Historically, suspected Crohn's disease (CD) has been evaluated with small bowel follow-through (SBFT) or enteroclysis (equally accurate).
Dr Buchman and colleagues from America undertook a study to determine the accuracy of videocapsule endoscopy (VCE) in the diagnosis of CD relative to SBFT and clinical/laboratory indices of CD activity.
This is the first study to evaluate the occurrence of active disease in patients with known CD.
Researchers included 30 subjects in total into the study (22 female, 8 male, aged 36.9 ± 14.2 yr).
All of the participants had a prior CD diagnosis made on the basis of standard criteria (5.5 ± 6.5 yr prior to study), and recurrent CD was suspected based on abdominal pain, diarrhea, anemia, and/or arthralgias.
The research team studied the subjects in a prospective, blinded evaluation of VCE versus SBFT.
The investigators performed SBFT first.
Those with stricture and proximal bowel dilation were excluded from further study.
| SBFT found mucosal disease in 20 of 30 patients and VCE found mucosal disease in 21 of 30 patients|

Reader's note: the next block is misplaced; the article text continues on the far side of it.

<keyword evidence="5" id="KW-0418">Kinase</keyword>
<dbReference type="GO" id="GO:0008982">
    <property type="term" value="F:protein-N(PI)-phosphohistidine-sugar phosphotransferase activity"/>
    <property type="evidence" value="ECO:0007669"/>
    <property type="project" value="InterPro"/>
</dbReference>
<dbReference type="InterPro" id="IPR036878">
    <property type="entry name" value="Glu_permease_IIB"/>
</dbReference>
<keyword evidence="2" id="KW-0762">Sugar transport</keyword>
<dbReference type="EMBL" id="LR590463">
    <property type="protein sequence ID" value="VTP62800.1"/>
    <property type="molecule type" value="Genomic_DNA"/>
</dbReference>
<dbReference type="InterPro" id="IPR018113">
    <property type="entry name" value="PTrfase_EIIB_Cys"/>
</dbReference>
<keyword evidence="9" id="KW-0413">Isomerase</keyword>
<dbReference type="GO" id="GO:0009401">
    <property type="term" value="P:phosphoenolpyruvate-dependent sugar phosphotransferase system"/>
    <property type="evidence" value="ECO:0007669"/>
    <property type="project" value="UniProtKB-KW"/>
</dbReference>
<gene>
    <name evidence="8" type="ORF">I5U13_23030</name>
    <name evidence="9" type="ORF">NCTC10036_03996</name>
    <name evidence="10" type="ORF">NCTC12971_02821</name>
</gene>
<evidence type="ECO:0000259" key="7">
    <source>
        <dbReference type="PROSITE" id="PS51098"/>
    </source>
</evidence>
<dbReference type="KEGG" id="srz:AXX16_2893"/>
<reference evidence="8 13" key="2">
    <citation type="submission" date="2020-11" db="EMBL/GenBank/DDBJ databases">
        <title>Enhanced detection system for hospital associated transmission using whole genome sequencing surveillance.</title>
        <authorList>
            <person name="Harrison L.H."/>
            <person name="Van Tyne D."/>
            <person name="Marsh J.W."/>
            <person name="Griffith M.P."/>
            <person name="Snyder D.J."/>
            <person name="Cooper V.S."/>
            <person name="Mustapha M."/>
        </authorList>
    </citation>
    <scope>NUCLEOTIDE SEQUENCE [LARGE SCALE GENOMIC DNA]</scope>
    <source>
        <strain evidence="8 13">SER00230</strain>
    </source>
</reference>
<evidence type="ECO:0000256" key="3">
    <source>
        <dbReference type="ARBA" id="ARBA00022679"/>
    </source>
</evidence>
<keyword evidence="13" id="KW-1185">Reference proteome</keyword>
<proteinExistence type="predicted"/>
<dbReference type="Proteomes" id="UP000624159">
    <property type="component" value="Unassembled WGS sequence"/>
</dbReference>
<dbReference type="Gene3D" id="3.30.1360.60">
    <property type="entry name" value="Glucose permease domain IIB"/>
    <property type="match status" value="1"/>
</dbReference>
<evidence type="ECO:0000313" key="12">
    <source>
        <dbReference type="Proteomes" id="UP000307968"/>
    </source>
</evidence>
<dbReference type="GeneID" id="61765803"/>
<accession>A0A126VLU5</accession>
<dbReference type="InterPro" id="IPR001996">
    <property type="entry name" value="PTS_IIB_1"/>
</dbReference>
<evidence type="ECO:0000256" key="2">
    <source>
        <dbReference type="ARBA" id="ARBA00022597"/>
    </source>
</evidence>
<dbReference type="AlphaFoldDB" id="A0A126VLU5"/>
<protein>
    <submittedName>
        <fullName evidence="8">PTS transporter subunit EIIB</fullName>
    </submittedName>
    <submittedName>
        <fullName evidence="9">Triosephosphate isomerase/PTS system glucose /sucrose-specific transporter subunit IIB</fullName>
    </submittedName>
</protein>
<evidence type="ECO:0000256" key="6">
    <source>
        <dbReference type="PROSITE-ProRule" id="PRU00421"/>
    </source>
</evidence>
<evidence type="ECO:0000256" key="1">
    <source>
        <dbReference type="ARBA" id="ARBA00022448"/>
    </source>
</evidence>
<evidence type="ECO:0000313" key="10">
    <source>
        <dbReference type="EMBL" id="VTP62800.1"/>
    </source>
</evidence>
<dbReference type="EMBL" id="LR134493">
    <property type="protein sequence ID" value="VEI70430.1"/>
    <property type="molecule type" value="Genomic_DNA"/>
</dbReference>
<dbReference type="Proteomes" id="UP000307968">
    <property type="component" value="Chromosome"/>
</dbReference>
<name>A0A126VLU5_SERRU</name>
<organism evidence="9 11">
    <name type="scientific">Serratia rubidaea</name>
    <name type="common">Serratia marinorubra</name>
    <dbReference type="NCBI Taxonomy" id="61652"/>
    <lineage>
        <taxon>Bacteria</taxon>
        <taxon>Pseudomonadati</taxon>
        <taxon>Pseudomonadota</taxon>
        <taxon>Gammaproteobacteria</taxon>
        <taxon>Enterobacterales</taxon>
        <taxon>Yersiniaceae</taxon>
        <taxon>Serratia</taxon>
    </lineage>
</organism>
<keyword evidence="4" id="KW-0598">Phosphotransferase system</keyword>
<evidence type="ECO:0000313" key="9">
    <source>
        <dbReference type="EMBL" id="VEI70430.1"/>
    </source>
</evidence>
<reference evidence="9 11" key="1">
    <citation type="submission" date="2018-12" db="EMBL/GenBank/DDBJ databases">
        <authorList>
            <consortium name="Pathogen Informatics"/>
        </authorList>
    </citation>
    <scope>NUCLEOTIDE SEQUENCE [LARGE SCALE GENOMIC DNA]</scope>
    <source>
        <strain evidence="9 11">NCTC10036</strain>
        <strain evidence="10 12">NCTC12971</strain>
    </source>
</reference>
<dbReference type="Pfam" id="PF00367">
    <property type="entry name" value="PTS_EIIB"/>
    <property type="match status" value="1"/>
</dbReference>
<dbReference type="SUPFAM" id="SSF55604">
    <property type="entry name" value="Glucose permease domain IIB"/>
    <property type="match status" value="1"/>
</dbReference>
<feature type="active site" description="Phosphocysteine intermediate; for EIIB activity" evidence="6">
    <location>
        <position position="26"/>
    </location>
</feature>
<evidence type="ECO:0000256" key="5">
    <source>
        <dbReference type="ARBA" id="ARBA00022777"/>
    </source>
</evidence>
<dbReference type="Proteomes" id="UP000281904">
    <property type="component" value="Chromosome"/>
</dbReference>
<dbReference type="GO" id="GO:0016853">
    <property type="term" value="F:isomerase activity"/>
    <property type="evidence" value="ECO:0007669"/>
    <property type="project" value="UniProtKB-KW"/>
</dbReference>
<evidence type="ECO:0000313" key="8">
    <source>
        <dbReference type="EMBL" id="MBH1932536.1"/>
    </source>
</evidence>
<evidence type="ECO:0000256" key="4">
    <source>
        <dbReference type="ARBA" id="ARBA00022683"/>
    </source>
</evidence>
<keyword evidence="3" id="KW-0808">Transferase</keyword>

|American Journal of Gastroenterology|
For SBFT, the research team graded the studies as:
Grade 0 (normal),
Grade 1 (minimal nodularity, ulcerations, normal luminal diameter, < 5 cm involved),
Grade 2 (more extensive ulcers, minimal luminal narrowing, 510 cm involved),
or Grade 3 (fistula, skip areas, extensive ulceration, >10 cm involved).
VCE was performed within 1 wk of SBFT.
VCE (digitalized video) was graded as:
Grade 0 (normal),
Grade 1 (erythema, isolated villi loss),
Grade 2 (erosion, no ulcer), or
Grade 3 (ulcers, spontaneous bleeding, and/or stricture).
The researchers excluded 12 patients for small bowel obstruction.
The research team visualized active CD in 21 of 30 patients with videocapsule endoscopy and in 20 of 30 patients with SBFT.
The researchers found that VCE and SBFT scores correlated highly. They found that there was complete agreement in 13 of 30 studies and 13 of 17 studies differed by one grade.
SBFT found mucosal disease in 20 of 30 patients and VCE found mucosal disease in 21 of 30 patients.
Patient satisfaction was superior for VCE.
Dr Buchman concluded, "VCE and SBFT are complementary for the diagnosis of CD."
"SBFT may be required to detect strictures as the videocapsule may not pass. However, some strictures may also be missed with SBFT."
"VCE is less invasive, less time-consuming for the patient than SBFT, and avoids radiation exposure, although reading time is greater for the gastroenterologist than the radiologist."